By Kirk Noonan
Tim and Shawna Laffoon
huddled in heartbroken disbelief around their 17-year-old son, Ryan. Earlier
in the day he had bounded out the front door for a day of fun and sun at a
Now, he lay unconscious in a hospital’s
intensive care unit. An intricate network of tubes and wires monitored him
and fed his body oxygen and medication.
“We love you and are so proud
of you,” Tim whispered to his eldest son, then a junior at Republic High
School in Southwest Missouri. “We’re praying, and hundreds of others are
Relatives, friends and
classmates had gathered in a waiting room down the hall. Prayers, murmurs and
sobs filled the room as they clutched one another and asked God for a
One was already taking place
within Tim, Shawna and their youngest son, Trenton. As they prayed, they say,
God gave them an unmistakable assurance — the kind that only comes from
a life well lived.
A good kid
By all accounts, Ryan was a
fun-loving teenager with a gift for music and a penchant for making others
laugh. He was a prankster, the life of the party, a skilled musician, a car
junkie, and most importantly, a committed follower of Jesus Christ.
On the morning of May 23,
2003, Tim and Ryan had agreed to meet for lunch. But as the noon hour
approached, Tim got held back at work and had to cancel their lunch plans.
A couple of hours later Ryan
waded into the water at a swim beach at Stockton Lake, an hour northwest of
Springfield, Mo. The plan was to swim, get some sun and have a good time with
his girlfriend and her classmates as their summer vacation began. But after
only a few minutes in the water, Ryan went under. When he came up, he was
yelling for help.
Those who heard him thought
he was goofing around, Tim says. But when Ryan went under again and did not
resurface, the students began a frantic search for him.
They found him on the bottom
of the lake unconscious. According to the Army Corps of Engineers, it takes
only 60 seconds for an adult — without a lifejacket — to drown.
In what probably seemed an
instant to the students, Ryan went from being the fun-loving kid everyone
liked to one of the 6,000 people who drown in the United States each year.
Hours after racing to the
hospital, Tim and Shawna consulted with Ryan’s doctors. They were told that
everything had been done for Ryan that could be done.
“As a parent, your goal is to
love and train your children so that one day they will stand beside the Lord
in heaven,” Tim says. “But you never anticipate that could happen before you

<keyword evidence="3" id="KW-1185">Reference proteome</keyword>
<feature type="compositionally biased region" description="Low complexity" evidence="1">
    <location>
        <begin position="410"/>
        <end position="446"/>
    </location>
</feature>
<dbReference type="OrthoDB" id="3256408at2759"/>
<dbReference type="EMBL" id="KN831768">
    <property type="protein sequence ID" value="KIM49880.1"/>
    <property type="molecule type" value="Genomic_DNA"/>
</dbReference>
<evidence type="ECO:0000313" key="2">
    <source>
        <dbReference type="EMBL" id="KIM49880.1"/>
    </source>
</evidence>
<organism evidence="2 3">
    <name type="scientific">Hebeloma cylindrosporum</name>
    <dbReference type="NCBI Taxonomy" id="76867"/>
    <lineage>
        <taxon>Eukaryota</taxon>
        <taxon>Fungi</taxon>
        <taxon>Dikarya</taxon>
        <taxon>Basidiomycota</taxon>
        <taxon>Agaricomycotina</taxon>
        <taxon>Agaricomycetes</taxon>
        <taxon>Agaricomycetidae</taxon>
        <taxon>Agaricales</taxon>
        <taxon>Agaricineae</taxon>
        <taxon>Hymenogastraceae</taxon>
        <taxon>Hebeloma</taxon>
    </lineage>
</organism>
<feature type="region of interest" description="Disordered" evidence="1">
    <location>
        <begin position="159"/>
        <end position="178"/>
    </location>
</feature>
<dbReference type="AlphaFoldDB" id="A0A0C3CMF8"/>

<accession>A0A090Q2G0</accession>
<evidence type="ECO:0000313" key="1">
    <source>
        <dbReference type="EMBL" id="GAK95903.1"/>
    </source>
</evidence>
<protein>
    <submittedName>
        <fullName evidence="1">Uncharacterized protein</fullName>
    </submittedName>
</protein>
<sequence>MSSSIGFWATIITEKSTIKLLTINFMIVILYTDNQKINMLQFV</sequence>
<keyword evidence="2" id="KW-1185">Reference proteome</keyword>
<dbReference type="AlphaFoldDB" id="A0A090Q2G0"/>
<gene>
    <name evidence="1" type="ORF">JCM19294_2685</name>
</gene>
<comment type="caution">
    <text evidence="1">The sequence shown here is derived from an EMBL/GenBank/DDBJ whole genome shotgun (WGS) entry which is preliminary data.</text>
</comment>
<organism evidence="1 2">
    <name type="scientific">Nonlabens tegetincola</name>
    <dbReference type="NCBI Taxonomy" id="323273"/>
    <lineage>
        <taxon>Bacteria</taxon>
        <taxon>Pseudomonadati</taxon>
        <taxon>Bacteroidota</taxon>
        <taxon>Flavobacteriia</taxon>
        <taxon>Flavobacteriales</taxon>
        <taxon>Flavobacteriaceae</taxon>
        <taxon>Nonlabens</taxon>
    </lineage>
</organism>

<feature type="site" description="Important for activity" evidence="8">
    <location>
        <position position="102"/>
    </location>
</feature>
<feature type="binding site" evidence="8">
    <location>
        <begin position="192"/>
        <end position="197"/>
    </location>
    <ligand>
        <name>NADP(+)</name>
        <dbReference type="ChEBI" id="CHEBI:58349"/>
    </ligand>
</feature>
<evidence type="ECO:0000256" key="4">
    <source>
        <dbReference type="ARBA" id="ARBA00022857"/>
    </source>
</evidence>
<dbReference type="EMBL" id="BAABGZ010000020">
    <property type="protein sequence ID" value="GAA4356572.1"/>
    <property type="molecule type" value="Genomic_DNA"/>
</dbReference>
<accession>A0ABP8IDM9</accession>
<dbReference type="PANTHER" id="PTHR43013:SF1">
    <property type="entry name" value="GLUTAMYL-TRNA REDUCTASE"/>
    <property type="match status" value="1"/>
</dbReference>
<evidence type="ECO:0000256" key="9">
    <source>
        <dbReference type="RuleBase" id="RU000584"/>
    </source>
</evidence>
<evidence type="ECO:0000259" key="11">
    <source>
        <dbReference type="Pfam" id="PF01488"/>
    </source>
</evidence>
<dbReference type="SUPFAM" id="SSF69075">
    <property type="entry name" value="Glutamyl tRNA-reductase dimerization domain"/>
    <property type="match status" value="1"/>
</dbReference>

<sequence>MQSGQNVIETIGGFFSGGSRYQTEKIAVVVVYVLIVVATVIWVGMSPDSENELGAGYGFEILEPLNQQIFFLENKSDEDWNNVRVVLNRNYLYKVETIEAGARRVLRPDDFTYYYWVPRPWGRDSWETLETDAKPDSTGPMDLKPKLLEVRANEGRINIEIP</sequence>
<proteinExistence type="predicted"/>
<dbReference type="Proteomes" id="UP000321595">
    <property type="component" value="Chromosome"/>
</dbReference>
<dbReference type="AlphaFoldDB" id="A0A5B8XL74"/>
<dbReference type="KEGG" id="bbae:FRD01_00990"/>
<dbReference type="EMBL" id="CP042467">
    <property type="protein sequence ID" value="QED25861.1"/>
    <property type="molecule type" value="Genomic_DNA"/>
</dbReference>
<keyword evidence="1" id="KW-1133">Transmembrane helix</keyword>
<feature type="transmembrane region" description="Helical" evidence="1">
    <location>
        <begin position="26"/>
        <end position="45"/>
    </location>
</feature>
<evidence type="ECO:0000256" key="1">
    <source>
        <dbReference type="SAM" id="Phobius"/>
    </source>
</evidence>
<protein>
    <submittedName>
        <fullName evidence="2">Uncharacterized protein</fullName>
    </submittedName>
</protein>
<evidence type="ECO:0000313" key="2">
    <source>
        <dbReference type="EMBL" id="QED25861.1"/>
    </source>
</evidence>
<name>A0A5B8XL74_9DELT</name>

“The only thing that got us
through that night was the assurance we felt. If the Lord was going to take
Ryan, then Ryan was ready to go.”
With that confidence and
peace, the Laffoons gathered around Ryan as the doctors shut down the
machines that were keeping him alive.
Within a few minutes, Ryan
Michael Laffoon died.
“I can’t imagine how anyone
could go through that without hope in Jesus,” Tim says. “Life is fragile and
can be taken from us at any moment — that’s why we need Jesus in our
Less than a year after Ryan’s
death, Tim, Shawna and Trenton were fast at work putting on the first Ryan
Laffoon Memorial Golf Classic. The goal of the tournament was to keep Ryan’s
memory alive and raise scholarship money for Republic High School students
headed to college.
For the past six years the
tournament has grown and enabled the Laffoons to present several scholarships
to college-bound seniors. The Laffoons also use portions of the funds to help
stock local food banks and sponsor educational programs.
“After Ryan died the
community reached out to us in a big way,” Tim says. “God challenged our
family to meet people’s needs on an ongoing basis and not just in times of
Since Ryan’s death, the
Laffoons have not only been able to give tens of thousands of dollars away,
they have shared their story and their faith with countless people.
“By helping those in need, we
earn the opportunity to share our faith,” Tim says. “That’s one reason Christ
wants His followers to exercise compassion — it opens doors for the
Gone but not forgotten
Just beyond a country
cemetery, cows wade in a nearby pond. Fields stretch for miles in every
direction, and insects that could be mistaken for small birds pester
At the edge of the cemetery a
beautiful granite headstone is engraved with Ryan Laffoon’s name.
Tim and Shawna visit Ryan’s
grave regularly. When it’s needed, Tim mows and trims around the headstone,
and Shawna maintains the flowers and mementos friends leave behind. On every
holiday, Ryan’s birthday and the anniversary of his death, the Laffoons can
be found at his grave.
“We know Ryan isn’t here, but
coming here makes us feel closer to him,” Tim says. “Ryan taught us that God
gives us today, and it’s our responsibility to do with each day what He wants
us to do with it.”
For the Laffoons that means
keeping Christ and others at the center of everything they do. It’s their way
of spreading the unmistakable assurance God gave them the night Ryan went to
stand beside the Lord.
KIRK NOONAN is the former
managing editor of the Pentecostal Evangel.
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